It's one of those horrifying facts of nature: Ant larvae eat each other. But why would a species that's famous for self-sacrifice and cooperation also support infant cannibalism? Scientists now believe it's sneaky interfamilial war.
Ants will do almost anything to ensure the good of the colony. They will work themselves to death, drown themselves to create a path for their fellows, and even blow themselves up as defense for the hive. Which is why it's so strange that ant larvae engage in cannibalism. Hatched larvae will find eggs in their own nest and eat them to gain strength. The behavior is good for the larva doing the eating, but given the amount of effort that it takes to lay the egg and keep it safe, it's bad for the colony. What possible evolutionary benefit could this behavior have?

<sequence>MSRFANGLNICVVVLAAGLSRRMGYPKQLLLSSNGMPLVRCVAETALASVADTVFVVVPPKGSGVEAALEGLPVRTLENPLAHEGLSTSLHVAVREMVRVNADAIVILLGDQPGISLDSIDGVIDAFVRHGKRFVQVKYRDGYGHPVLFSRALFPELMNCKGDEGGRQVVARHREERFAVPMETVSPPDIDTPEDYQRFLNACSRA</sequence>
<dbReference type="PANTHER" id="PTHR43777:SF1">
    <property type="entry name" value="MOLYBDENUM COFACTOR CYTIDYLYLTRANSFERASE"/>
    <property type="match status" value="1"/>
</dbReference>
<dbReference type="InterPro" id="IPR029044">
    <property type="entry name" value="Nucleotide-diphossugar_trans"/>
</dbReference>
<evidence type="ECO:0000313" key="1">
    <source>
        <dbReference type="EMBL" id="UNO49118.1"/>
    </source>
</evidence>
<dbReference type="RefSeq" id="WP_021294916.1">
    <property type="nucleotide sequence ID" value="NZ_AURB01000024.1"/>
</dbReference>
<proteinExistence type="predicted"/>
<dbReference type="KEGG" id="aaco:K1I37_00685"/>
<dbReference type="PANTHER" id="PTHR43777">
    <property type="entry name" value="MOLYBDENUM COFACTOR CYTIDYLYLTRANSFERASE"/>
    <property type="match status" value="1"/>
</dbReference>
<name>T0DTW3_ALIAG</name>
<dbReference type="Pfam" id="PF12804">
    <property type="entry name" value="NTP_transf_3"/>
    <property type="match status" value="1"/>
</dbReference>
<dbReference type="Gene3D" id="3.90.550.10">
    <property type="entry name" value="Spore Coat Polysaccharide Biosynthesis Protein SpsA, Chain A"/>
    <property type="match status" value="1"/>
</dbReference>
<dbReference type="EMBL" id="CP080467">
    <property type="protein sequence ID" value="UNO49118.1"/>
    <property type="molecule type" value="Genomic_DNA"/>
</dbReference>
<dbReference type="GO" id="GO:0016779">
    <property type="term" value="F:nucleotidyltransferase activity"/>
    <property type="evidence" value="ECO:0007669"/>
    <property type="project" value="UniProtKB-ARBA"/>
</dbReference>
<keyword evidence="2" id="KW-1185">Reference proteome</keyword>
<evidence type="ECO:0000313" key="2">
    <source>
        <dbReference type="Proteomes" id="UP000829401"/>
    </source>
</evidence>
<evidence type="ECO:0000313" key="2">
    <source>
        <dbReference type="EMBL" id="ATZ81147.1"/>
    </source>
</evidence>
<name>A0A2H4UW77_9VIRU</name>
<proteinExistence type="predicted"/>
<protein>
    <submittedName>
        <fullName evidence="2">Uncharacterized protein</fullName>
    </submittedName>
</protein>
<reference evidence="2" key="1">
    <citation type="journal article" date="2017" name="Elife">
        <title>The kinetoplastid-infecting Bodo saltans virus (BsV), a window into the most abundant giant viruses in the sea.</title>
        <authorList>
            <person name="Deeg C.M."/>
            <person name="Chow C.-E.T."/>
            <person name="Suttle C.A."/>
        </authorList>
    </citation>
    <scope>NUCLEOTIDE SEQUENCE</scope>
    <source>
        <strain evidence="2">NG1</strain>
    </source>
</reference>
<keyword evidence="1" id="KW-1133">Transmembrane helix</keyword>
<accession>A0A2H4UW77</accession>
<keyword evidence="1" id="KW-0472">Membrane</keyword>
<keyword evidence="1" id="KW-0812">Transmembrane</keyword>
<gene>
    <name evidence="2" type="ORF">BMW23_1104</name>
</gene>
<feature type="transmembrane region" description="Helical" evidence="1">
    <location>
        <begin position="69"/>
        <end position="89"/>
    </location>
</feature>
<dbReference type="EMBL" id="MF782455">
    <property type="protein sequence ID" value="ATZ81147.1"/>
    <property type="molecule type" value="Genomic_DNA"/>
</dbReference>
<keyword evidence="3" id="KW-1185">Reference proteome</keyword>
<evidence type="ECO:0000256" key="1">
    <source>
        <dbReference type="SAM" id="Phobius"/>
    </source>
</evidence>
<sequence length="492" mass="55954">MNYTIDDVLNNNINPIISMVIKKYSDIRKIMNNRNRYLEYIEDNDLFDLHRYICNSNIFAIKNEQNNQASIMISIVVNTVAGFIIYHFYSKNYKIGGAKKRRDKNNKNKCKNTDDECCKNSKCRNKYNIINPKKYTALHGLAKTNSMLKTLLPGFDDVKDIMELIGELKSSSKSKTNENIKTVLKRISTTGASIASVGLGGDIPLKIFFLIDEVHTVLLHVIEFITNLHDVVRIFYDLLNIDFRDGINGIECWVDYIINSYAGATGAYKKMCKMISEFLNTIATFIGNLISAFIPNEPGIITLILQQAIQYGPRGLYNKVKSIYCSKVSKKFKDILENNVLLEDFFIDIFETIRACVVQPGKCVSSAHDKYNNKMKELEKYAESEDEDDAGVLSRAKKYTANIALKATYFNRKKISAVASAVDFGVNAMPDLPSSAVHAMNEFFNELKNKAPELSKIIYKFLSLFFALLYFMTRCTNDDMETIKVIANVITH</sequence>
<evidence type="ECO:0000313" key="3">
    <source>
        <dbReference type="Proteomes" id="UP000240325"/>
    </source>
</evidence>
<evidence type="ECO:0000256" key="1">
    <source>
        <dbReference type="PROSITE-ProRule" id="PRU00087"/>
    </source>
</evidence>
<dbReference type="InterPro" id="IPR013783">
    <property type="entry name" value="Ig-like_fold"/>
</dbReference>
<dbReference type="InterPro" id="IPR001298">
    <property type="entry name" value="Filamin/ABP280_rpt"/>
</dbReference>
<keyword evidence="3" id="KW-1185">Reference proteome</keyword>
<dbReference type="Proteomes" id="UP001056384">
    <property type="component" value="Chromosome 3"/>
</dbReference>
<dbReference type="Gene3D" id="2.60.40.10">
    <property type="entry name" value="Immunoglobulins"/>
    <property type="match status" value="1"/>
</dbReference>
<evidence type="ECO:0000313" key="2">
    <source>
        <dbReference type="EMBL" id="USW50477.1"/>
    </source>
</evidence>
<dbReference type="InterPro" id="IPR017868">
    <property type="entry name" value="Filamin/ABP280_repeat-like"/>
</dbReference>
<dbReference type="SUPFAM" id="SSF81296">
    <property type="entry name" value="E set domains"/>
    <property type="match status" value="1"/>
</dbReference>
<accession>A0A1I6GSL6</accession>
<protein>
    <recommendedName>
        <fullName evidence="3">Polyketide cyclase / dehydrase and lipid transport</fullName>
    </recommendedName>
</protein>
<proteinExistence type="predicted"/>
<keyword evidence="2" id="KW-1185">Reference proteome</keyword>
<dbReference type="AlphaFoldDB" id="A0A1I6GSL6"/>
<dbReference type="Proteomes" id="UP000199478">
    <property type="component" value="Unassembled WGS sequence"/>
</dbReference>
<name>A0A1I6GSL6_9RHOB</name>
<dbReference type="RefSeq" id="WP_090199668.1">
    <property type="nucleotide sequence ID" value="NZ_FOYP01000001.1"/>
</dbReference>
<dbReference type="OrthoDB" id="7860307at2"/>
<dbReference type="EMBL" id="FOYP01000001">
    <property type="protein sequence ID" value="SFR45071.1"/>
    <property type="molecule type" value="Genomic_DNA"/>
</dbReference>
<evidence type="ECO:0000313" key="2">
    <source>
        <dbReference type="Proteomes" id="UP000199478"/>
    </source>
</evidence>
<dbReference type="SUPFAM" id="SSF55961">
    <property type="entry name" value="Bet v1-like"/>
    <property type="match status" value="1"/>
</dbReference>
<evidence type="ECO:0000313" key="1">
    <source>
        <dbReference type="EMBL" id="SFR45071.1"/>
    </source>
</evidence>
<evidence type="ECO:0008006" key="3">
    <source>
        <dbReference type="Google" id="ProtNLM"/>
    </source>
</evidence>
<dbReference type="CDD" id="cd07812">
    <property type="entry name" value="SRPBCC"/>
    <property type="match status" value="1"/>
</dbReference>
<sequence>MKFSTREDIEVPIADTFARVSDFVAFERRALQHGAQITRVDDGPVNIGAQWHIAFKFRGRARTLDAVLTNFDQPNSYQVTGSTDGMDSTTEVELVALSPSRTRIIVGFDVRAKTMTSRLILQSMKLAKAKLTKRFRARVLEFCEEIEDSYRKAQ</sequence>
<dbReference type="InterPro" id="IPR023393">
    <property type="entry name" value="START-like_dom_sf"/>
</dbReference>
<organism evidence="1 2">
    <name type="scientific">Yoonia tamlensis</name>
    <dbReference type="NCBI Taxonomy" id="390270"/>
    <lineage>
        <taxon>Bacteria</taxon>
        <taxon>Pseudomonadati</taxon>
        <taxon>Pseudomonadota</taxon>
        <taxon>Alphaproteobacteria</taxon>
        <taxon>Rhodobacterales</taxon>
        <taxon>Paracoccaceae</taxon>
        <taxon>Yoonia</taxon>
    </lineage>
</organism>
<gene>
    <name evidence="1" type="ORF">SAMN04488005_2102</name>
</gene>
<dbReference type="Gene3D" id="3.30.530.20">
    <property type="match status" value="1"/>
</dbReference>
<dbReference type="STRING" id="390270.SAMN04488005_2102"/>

Scientists now believe that ant colonies are a more complicated than people realize. The key to the mystery of cannibalism was figuring out that the ants doing the cannibalizing were genetically complicated. Or, perhaps more accurately, the broods in which cannibalization occurred were genetically complicated. Ant eggs can come from many sources. Each brood of eggs can be full siblings, or half siblings, or from different parents altogether. When the degree of relatedness is high, cannibalism is low. When there are a bunch of eggs from different parents in a brood, suddenly the larvae start eating defenseless eggs. They focus on the defenseless eggs unrelated to themselves.
These not-blood-siblings seem to be engaging in familial rivalry from the moment they hatch. It may not provide much benefit to the entire colony, but it can give each family within the colony an advantage. If they hatch early and eat everything that's not related to them, they can take over.
The scientists also found that male larvae go cannibal more readily than female larvae. Exactly what is driving that behavior is still a mystery.
Top Image: Leaf Cutter Ants - Butterflyworld
Cannibal Larvae Image: Nick Bos